Over 70 percent of drivers and motorcycle riders in the UK think that speed limit should be lifted to 80mph (130 km/h) from the current limit of 70 mph (112km/h). That’s according to an IAM poll of over 2000 people.
IAM is the UK’s largest independent road safety charity, charged with standards and safety in driving, motorcycle riding and cycling.
That’s sounds like an excellent charter and one that the RTA and other state road authorities around Australia should focus on rather than the seemingly endless quest for fines revenue, which is a now a big budget item in their various state budgets, but that’s another story.
That aside, most of those polled in the UK said that not only do they think that the limit should be higher, but over 60 percent believe that they would stick to that speed limit without the need to actually exceed it.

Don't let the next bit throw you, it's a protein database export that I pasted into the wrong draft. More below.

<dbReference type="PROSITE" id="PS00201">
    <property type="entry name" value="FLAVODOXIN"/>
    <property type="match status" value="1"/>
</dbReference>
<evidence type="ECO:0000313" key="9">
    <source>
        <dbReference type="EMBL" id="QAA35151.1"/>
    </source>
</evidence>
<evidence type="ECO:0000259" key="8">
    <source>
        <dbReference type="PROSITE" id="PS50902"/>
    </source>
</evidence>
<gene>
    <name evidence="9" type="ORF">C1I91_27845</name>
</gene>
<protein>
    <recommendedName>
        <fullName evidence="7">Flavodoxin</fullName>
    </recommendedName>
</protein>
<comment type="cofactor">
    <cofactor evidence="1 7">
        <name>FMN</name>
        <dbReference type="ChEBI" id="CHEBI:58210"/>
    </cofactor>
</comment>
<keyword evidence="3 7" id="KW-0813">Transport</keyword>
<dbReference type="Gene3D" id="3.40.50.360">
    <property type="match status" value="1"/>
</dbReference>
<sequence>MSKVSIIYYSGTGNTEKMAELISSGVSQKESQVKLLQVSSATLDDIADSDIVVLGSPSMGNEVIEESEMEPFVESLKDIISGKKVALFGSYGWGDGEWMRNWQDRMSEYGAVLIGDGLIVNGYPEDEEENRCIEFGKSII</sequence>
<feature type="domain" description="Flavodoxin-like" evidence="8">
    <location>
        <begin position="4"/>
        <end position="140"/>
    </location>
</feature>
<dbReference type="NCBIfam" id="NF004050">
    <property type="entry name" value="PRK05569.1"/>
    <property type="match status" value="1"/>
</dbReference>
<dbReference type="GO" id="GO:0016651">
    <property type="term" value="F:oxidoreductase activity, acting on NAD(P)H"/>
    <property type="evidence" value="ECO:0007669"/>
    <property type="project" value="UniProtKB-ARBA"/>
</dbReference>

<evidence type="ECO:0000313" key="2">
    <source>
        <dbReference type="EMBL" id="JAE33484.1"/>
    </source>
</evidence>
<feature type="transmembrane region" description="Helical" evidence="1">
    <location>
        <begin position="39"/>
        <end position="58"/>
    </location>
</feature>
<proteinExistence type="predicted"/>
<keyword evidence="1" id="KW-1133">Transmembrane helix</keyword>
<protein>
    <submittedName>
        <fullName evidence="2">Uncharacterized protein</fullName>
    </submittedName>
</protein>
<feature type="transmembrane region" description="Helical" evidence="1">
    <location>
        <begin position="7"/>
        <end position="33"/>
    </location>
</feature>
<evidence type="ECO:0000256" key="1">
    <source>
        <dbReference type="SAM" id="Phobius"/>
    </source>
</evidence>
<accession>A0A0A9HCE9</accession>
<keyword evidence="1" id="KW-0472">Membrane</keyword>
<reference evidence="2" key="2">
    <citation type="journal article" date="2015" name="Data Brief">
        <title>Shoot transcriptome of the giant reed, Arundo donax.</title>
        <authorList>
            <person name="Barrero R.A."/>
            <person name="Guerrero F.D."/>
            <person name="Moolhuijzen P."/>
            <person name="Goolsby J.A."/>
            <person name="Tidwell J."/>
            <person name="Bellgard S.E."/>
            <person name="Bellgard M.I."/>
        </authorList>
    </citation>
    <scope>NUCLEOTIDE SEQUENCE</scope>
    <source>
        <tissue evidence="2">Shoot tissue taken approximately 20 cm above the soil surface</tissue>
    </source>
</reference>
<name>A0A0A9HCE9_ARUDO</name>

I know what they mean. Sydney, or Australia in general, has become a dangerously boring place to drive, given the woefully slow traffic flow these days, which tends to average out around 30-45 km/h around suburbia and the city. It's obviously a quicker pace on the freeway, but my point is that travelling at too slow a pace, can send you to ‘sleep’ travelling on a six-lane freeway at 90km/h, hour after hour.
Of those polled in the UK survey, almost 60 percent admitted to travelling above the 70mph limit when the traffic is uncongested and flowing freely. More telling was the fact that over 20 percent of that group said that they travelled at 80mph or faster.
The survey also reflects the latest Department of Transport (DfT) research in the UK that found 52 precent of cars exceeded the 70 mph limit and 16 percent travel at 80 mph or quicker still.
Dual carriage highways are our safest roads so it’s no surprise that Philip Hammond, the UK’s Transport Secretary says
“Shortening journey times for people travelling at quieter times is a good idea, provided it doesn’t have a negative effect on safety.”
Let ‘s hope the Australian authorities think the same way although, their likely concern will be on the negative effect of a revenue shortfall, rather than genuine road safety.